Criminal law and civil law
When most people think about the legal system, the first thing that comes to mind is probably a criminal law scenario. Criminal law punishes people for acts such as homicide; non-fatal offences against the person, such as assault; sexual offences, property offences and so on. Criminal law is the basic set of laws which allows people in society to live in a safe and secure environment, free from physical harm, theft or harassment.
Perhaps the most important division to remember about the legal system is the distinction between criminal and civil law. In 'common law' systems like the Australian system, the area of law involving relations between private individuals in society is known as civil law. In essence, this area covers all types of law and legal situations outside the category of criminal law.
Criminal law exists to impose sanctions (penalties such as fines or imprisonment), on citizens whose conduct is considered unacceptable enough to deserve punishment by the state. Criminal law has developed out of both common law (that is, cases) and out of statutes enacted by the government, such as the Crimes Act 1900 (NSW). In Australia, it is mostly an area of law controlled by the states, although there is an increasing amount of criminal law being made by the Commonwealth government, such as the Anti-Terrorism Act (No. 2) 2005 (Cth). The federal system also has its own enforcement agency, the Australian Federal Police.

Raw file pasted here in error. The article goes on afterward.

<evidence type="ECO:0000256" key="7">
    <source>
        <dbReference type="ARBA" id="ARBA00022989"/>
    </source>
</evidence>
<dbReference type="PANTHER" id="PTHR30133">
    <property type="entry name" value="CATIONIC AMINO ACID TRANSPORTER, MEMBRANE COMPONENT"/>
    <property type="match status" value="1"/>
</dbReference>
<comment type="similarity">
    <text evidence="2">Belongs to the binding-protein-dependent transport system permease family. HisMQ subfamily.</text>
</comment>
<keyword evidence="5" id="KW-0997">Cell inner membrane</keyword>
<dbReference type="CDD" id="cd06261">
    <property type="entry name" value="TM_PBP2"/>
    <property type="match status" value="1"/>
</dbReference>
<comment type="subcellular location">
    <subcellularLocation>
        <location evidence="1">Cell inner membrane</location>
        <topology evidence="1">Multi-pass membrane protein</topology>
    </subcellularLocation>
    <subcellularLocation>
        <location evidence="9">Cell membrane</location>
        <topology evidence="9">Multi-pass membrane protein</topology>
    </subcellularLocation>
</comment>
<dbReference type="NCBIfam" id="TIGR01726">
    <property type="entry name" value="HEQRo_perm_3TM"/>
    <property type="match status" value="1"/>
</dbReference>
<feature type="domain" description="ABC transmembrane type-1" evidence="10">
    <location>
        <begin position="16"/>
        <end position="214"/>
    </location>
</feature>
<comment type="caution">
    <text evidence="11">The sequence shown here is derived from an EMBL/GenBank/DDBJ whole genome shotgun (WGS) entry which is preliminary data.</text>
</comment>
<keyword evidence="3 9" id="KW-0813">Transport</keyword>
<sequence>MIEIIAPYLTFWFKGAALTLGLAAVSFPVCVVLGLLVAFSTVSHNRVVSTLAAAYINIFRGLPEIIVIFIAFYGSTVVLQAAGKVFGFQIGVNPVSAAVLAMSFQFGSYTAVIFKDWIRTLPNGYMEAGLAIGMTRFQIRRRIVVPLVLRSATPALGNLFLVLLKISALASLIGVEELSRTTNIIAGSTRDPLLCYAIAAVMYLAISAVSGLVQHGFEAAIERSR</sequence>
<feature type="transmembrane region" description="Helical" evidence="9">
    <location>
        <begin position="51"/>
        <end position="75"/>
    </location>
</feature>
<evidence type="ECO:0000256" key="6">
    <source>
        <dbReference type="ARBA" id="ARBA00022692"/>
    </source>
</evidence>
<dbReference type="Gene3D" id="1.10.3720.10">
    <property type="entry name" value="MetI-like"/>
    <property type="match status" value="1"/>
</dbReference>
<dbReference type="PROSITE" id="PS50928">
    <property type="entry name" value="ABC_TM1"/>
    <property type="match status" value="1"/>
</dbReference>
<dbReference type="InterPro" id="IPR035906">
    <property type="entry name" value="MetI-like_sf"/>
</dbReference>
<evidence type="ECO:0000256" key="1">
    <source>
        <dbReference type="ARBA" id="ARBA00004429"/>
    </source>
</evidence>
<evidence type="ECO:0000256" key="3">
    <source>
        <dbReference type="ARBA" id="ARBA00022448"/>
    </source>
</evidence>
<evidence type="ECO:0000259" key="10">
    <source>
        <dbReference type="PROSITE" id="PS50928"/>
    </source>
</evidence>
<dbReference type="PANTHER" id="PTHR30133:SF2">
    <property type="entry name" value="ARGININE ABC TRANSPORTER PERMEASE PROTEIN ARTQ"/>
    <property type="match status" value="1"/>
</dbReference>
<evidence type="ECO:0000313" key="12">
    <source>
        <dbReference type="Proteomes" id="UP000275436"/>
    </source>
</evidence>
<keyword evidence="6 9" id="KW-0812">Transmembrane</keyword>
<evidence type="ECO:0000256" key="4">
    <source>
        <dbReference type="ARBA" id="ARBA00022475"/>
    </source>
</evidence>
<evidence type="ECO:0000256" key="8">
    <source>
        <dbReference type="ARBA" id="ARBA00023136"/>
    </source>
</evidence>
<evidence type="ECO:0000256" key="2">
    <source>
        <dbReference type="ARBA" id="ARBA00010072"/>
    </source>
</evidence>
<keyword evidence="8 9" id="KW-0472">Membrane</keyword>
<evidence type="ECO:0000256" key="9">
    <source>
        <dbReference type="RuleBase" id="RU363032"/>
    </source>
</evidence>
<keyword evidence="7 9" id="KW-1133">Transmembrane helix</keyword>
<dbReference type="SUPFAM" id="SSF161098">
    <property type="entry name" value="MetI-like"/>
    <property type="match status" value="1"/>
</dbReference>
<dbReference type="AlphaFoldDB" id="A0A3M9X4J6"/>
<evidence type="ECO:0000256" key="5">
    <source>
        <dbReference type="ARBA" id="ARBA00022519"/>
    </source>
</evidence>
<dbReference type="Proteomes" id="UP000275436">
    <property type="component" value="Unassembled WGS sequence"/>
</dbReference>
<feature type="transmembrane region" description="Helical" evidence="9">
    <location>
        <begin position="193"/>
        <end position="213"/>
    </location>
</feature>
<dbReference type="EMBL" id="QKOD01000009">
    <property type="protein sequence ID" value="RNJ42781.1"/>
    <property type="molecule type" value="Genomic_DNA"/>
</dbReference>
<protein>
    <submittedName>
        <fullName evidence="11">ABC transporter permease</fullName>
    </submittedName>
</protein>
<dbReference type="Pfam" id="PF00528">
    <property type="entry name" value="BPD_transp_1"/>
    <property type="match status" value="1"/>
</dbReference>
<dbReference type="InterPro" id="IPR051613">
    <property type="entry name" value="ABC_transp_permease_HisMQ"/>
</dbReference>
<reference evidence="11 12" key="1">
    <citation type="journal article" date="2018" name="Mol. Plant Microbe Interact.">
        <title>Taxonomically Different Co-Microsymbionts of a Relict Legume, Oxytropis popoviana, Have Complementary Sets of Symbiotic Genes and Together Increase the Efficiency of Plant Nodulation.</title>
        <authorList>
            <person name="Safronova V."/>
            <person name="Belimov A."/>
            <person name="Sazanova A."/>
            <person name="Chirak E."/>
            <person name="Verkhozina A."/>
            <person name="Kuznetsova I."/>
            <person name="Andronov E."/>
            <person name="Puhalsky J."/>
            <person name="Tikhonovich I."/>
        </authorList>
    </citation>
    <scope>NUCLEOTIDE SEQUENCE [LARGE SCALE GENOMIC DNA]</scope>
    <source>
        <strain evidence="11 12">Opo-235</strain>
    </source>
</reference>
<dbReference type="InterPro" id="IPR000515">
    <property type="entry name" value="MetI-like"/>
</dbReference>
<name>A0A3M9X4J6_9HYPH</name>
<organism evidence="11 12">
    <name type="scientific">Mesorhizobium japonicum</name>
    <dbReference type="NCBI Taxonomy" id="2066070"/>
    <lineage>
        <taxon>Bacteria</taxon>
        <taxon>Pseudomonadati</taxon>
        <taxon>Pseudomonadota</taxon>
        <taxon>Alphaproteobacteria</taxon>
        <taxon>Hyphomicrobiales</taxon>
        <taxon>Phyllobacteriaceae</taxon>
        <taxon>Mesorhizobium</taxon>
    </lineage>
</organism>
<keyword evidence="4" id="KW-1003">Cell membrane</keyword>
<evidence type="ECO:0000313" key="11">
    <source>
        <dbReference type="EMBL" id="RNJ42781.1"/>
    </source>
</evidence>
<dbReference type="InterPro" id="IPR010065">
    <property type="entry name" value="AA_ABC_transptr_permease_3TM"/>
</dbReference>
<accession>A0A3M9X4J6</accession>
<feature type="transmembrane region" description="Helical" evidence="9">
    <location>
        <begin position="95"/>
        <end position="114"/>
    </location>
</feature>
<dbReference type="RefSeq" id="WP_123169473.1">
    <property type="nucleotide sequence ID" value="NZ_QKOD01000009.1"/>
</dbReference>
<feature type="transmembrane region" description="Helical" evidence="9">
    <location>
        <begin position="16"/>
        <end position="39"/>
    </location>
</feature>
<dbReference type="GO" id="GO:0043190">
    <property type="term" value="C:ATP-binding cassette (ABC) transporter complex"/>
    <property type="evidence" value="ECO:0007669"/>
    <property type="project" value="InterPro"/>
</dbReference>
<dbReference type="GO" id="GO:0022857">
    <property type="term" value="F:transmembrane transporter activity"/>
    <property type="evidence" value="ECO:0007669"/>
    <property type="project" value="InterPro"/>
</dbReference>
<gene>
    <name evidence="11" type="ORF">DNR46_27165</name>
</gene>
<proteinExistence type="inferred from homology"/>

The majority of the criminal statutes in Australia are derived from English criminal law, although Queensland originally based its system on the nineteenth-century Criminal Code of India. Criminal statutes not only define what constitutes a crime and cover the appropriate penalties and sentences for different crimes, but also cover matters of court procedure such as evidence. Although the general crimes acts tend to cover the majority of crimes, other statutes can impose criminal penalties. These might include the Corporations Act 2001 (Cth); laws relating to roads and transport; or environmental protection legislation.